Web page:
1898: Radium is discovered by the husband-and-wife team of Pierre and Marie Curie.
Sorbonne-bred physicist Pierre Curie had been noodling with crystals and magnetism since the early 1880s. He was a professor at the School of Physics in Paris when one of his students, Marie Sklodowska, caught his eye. They wed in 1895, and theirs was both a happy marriage and a fruitful professional collaboration.
A colleague of the Curies, Henri Becquerel, paved the way for their groundbreaking research with his discovery of spontaneous radioactivity in 1896. With the rest of the scientific community going gaga over Wilhelm Roentgen’s recent discovery of x-rays, Becquerel’s presentation to the Academy of Sciences aroused little interest. However, Marie Curie, casting about for a potential doctoral thesis, took note.
Dragging Pierre away from his crystals, Marie got the ball rolling on what would be the central pillar of their life’s work.
Following on Becquerel, the Curies succeeded in isolating element 84, polonium (named for Poland, the country of Marie’s birth), and then element 88, radium. It was Marie, in particular, who devised a method for separating radium from its radioactive residues, making possible the closer study of its therapeutic properties. This would remain a lifelong interest of hers.
The Curies and Becquerel shared the 1903 Nobel Prize for Physics for their associated research involving what the Nobel committee referred to as the “radiation phenomena.” Thus, Marie Curie became the first woman recipient of a Nobel Prize, nosing out Bertha von Suttner (peace) by two years.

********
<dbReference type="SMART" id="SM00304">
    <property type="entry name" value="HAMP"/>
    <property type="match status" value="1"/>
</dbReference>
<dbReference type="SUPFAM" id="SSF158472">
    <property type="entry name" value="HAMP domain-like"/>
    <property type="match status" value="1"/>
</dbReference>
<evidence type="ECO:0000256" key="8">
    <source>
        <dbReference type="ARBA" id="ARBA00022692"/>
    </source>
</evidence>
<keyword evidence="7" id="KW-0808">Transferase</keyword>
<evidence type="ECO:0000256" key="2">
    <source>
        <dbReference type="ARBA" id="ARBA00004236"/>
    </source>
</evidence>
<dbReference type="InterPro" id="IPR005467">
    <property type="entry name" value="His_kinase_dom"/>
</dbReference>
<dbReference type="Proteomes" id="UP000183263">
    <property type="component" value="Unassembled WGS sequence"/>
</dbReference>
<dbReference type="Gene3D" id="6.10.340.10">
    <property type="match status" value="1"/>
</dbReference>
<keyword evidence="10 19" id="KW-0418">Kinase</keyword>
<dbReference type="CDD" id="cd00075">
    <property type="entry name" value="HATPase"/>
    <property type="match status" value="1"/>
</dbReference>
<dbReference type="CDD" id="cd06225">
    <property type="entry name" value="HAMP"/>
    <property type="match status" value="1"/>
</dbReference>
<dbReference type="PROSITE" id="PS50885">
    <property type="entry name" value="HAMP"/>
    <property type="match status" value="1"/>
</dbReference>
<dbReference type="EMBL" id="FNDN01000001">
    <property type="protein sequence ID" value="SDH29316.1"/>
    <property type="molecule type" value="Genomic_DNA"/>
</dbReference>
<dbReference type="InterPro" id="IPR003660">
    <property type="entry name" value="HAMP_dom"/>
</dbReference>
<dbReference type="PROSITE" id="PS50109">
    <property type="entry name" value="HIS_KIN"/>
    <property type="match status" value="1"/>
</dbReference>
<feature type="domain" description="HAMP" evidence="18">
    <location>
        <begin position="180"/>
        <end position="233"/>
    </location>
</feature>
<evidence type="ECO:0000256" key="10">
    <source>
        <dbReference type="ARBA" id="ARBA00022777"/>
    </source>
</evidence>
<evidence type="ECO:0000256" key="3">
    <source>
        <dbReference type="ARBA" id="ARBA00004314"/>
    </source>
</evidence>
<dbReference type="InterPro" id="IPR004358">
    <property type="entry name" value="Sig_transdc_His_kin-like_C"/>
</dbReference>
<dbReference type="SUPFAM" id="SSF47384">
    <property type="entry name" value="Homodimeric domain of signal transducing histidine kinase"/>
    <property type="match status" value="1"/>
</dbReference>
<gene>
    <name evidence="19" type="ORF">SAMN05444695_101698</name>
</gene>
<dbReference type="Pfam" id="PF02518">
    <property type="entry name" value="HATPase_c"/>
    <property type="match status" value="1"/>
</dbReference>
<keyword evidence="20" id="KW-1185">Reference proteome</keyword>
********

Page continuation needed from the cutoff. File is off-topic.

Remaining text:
As for Pierre, his satisfaction over winning a Nobel was short lived. He was killed in an accident on a Paris street in 1906. Marie continued with their work, taking over her husband’s position as professor of general physics on the Faculty of Sciences, then becoming director of the Radium Institute’s Curie Laboratory at the University of Paris in 1914.
Marie Curie received a second Nobel Prize in 1911, this time for chemistry. She spent the rest of her life in science, much of it promoting the healing properties of radium. In 1929, five years before her death, Curie founded a radiation laboratory in her native Warsaw.
One of the Curie daughters, Irene, later became a Nobel recipient as well, also in collaboration with her scientist husband.
Curium, element 96, is named in honor of Pierre and Marie Curie. Francium, element 87, is named for France, site of the Curie Institute where it was discovered.
The curie is the international unit of measurement for radioactivity. Although originally defined as the radioactivity of 1 gram of pure radium, it is now specified as 3.7 x 1010 atomic disintegrations per second, or 37 gigabecquerels.
Source: Nobel Foundation
Photo: Associated Press